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Effectiveness of gaming for communicating and teaching climate change

Abstract

Games are increasingly proposed as an innovative way to convey scientific insights on the climate-economic system to students, non-experts, and the wider public. Yet, it is not clear if games can meet such expectations. We present quantitative evidence on the effectiveness of a simulation game for communicating and teaching international climate politics. We use a sample of over 200 students from Germany playing the simulation game KEEP COOL. We combine pre- and postgame surveys on climate politics with data on individual in-game decisions. Our key findings are that gaming increases the sense of personal responsibility, the confidence in politics for climate change mitigation, and makes more optimistic about international cooperation in climate politics. Furthermore, players that do cooperate less in the game become more optimistic about international cooperation but less confident about politics. These results are relevant for the design of future games, showing that effective climate games do not require climate-friendly in-game behavior as a winning condition. We conclude that simulation games can facilitate experiential learning about the difficulties of international climate politics and thereby complement both conventional communication and teaching methods.

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Notes

  1. 1.

    Serious games are defined by design purpose (Wu and Lee 2015) or usage (Crookall 2010), encompassing entertainment, communicative and educational objectives.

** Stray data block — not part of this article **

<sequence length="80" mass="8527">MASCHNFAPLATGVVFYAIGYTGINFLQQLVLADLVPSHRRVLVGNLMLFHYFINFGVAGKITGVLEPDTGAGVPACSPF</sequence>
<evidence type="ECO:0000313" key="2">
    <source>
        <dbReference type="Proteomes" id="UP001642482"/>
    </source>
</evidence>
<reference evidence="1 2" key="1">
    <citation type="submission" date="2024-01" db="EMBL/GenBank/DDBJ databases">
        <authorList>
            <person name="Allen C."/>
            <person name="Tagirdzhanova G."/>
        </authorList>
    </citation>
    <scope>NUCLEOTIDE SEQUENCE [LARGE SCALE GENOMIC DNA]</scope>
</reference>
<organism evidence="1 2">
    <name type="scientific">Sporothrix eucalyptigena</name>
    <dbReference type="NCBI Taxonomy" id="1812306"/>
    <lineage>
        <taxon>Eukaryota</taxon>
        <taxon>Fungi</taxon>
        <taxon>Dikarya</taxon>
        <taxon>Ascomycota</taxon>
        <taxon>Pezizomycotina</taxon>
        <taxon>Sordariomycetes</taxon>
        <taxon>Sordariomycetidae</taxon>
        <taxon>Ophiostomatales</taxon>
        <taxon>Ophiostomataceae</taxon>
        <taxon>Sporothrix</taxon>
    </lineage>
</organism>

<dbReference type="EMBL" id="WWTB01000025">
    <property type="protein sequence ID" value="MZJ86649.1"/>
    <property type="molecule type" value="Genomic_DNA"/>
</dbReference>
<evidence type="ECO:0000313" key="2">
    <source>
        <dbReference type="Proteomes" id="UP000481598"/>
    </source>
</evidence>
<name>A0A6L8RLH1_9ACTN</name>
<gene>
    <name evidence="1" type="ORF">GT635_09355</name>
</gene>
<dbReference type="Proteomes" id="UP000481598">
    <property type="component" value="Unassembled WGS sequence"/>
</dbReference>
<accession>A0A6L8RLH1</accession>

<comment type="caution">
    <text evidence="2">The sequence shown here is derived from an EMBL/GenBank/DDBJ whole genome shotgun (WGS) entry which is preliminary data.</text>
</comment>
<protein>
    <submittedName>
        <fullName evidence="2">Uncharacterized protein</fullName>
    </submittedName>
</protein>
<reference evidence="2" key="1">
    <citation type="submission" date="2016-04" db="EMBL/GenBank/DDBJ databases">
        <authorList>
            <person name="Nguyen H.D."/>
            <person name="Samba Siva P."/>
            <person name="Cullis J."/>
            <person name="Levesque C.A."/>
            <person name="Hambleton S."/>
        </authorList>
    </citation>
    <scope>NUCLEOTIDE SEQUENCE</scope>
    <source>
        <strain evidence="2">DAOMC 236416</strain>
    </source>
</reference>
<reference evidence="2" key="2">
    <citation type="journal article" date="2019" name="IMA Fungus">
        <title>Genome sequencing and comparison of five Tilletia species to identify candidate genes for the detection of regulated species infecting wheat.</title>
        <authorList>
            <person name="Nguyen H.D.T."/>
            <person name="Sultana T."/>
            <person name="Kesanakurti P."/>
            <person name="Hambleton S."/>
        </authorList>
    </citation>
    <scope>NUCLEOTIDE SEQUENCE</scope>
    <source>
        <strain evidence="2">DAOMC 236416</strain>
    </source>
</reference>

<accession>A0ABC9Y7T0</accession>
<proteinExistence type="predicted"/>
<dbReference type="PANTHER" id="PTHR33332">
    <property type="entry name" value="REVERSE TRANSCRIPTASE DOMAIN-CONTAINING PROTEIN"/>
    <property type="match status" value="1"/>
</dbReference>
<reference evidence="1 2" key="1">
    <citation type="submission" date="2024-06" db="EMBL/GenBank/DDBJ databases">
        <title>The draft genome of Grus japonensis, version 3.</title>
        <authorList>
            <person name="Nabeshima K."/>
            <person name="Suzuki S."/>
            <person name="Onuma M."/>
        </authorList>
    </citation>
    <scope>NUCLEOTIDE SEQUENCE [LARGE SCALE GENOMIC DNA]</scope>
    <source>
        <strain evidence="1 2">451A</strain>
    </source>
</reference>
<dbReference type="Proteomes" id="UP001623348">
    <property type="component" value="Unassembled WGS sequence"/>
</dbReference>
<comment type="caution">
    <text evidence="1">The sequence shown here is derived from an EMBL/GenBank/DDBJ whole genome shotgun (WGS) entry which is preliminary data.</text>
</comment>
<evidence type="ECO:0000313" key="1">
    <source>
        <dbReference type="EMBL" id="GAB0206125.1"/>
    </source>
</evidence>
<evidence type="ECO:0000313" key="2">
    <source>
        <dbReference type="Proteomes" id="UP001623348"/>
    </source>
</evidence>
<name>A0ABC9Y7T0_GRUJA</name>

2. 2.

    Strictly speaking, a sense of personal responsibility is not a belief. However, as strengthening personal responsibility ranks high on the agenda of climate change communication and teaching as well as education for sustainable development in general (e.g. UN 2009), we also report on related findings.

  3. 3.

    This also holds when (i) using a non-parametric test like the Wilcoxon signed rank test, (ii) aggregating the data into the three categories in Figure 2, (iii) considering only the sample subset with complete in-game decision data.

  4. 4.

    Ordered-probit and logit regressions, which are more suitable for ordinal data on a Likert scale, yield qualitative identical results (see Supplementary Material). We report OLS regression results here as they may be more convenient to read.

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Acknowledgements

We are especially grateful to Iris Bröse, Marina Dreßler, Laura Hillwig, Swanhild Klink, Benjamin Koller, and Sabine Vogelsang for helping to collect the data. We thank Jürgen Bitzer, Nils Droste, Ulan Kasymor, Dennis Meadows, Lukas Meya, Jonas Ø. Nielsen, Jens Rommel, Dimitrios Zikos, and two anonymous reviewers as well as the selection committees for the German Simulation and Gaming Award, the German National Society for Civic Education’s Treasury for Outstanding Dissertations for helpful comments and suggestions.

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Correspondence to Jasper N. Meya.

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Meya, J.N., Eisenack, K. Effectiveness of gaming for communicating and teaching climate change. Climatic Change 149, 319–333 (2018). https://doi.org/10.1007/s10584-018-2254-7

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Keywords

  • Climate change
  • International climate agreements
  • Simulation games
  • Climate change communication
  • Education for sustainable development